Be kind to people

I found a web page on 16 ways to help someone with PTSD.  After reading it several times, I decided it is great suggestion on how to treat almost anyone.  (I always use a qualifier since there are some people it doesn’t matter how you behave they are determined to make life miserable.)

My comments added in blue

  1. Learn everything you can about PTSD. By knowing all of this information, you will be better able to handle the situation. (Learn about the other person especially their challenges and hobbies.)
  2. Exercise together. Exercising strengthens the overall body and improves health. (Going for a walk, hiking, karate, tai chi, yoga, dance, or any activity that gets people moving together.)
  3. Don’t judge them. (No one likes to be judged.)
  4. Be there to listen. Make your self available to them when they need to talk. Be an active listener by giving input when needed. (Most people love to be heard.)
  5. Show respect. Respect them even though they may be having a difficult time at the moment. (Respect is a universal gift.  My amazing counselor respected me no matter what I said to him about my life.  He helped me to feel respected and finally respect myself. Respect is an action verb like love.)
  6. Look out for them. Show you care by recognizing when everything doesn’t seem to be okay. (People appreciate knowing you have their back and watching out for each other…caring about what happens to the other person.)
  7. Allow room for mistakes. Recognize that they will make mistakes, but always be there to forgive them and offer help if needed.  (Allowing mistakes creates room for growing.  I learned from my counselor that I would not be treated harshly for making a mistake.  Mistakes are where learning happens.)
  8. Talk positively.  (Tricky one here.  I appreciate positive upbeat talk but I also appreciate the opportunity to express my frustrations.  Kindest thing my counselor did for me was acknowledged that my childhood sucked. Looking for silver linings is great as long as I’m allowed to acknowledge the clouds.)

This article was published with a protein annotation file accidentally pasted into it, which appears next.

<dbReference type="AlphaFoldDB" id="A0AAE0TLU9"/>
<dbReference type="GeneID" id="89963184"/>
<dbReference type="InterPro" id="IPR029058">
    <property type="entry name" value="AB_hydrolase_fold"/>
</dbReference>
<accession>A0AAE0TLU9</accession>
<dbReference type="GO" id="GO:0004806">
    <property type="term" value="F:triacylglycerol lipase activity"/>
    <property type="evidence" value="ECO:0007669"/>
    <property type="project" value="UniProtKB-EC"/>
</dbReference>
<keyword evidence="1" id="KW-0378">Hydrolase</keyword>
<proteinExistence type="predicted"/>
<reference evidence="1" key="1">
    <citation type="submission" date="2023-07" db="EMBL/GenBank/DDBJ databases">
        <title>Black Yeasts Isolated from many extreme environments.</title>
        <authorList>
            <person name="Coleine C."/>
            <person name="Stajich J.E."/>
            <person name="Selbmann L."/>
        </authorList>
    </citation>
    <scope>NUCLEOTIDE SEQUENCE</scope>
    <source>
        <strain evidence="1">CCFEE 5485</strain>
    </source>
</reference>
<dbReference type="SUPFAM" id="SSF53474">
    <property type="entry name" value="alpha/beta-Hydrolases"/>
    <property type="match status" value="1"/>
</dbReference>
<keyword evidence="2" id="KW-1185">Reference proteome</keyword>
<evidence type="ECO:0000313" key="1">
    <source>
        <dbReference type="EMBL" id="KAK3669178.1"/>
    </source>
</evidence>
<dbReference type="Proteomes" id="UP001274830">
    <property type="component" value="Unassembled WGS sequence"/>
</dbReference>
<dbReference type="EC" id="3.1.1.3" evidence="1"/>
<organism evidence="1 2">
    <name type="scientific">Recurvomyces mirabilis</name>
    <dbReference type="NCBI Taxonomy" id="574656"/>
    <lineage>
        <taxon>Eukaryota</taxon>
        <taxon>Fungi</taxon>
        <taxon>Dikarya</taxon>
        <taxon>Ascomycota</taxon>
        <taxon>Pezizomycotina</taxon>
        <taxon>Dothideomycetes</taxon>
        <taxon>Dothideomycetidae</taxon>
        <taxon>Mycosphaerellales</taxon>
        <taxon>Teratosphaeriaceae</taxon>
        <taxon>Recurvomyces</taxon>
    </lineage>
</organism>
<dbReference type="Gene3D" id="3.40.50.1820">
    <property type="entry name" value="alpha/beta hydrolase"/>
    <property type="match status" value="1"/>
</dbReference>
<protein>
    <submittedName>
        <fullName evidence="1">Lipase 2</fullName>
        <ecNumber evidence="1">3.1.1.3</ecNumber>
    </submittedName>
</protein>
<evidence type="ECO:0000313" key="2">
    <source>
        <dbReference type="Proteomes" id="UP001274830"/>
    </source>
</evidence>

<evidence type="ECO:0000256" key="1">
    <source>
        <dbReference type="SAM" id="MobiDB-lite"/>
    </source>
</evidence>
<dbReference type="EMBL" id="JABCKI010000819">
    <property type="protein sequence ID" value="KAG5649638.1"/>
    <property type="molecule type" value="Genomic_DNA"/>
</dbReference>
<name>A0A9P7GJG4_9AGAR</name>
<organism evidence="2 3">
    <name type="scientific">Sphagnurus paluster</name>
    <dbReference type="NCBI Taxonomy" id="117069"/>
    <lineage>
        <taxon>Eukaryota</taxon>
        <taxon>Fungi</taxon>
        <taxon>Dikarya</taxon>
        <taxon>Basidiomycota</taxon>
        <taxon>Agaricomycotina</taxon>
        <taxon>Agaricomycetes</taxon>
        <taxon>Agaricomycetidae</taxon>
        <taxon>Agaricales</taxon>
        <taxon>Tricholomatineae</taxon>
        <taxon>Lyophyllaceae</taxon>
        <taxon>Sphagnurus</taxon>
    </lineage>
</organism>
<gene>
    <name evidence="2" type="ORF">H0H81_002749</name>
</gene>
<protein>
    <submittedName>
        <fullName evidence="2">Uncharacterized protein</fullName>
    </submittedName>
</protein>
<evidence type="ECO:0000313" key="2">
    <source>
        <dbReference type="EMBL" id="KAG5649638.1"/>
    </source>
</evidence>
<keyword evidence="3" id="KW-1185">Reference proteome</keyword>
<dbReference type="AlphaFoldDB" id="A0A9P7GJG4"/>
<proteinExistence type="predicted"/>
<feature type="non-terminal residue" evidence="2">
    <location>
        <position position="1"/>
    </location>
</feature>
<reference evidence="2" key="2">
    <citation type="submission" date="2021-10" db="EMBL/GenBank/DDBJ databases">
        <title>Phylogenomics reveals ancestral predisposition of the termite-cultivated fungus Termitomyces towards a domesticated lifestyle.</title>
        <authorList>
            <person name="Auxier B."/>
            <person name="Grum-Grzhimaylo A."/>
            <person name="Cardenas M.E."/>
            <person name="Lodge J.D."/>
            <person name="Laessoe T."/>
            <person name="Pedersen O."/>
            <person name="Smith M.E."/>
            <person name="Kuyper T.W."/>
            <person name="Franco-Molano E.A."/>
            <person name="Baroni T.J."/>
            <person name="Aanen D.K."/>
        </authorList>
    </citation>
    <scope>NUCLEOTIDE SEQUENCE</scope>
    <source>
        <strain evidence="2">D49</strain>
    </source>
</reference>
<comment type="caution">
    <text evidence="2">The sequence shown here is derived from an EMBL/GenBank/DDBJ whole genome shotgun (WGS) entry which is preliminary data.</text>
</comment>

9. Give them their space. Your loved one may not always want your opinion on everything, be willing to step aside every once in a while and give them some space. (I am still trying to learn to do this.  Most people need a bit of space, room to grow and explore without constant comment.)
  10. Be active together. Planning and participating in family activities can be a fun way to interact and show them you don’t look down on them. (Doing things together builds relationships.  Eat together, play together, work together, pray together, I believe the operative word is TOGETHER.  My counselor helped me understand the importance of doing things together.)
  11. Love them. (Love helps almost everything.  Sadly no matter how much I loved my abuser, the person was incapable of returning those feelings.)
  12. Don’t belittle them. While it is important to not expect too much, not expecting anything at all is unnecessary and can be hurtful. (I don’t know of anyone that enjoys being belittled.  Making someone else feel small doesn’t make the other person big.)
  13. Be patient. (Yup especially with myself.)
  14. Avoid harsh remarks. Stay away from telling your friend or family member to get over their problems, this may only make problems worse. (I believe this goes along with respect.  Works for most people, too.)
  15. Encourage their self-esteem.  (Remember you can’t give them 2 liters of self-esteem but you can give them opportunities to succeed.)
  16. Take care of yourself. Remember that you can’t take care of someone else if you haven’t dealt with yourself first. In many cases seeking out a friend to help you is beneficial. (Self-care is not selfish.  I like the quote, ‘you can’t feel a glass from an empty pitcher.’ Loving yourself makes it possible to love others.)

There you have two opinions on 16 ways to treat other people.

_RM26282Can’t have silver linings without clouds.

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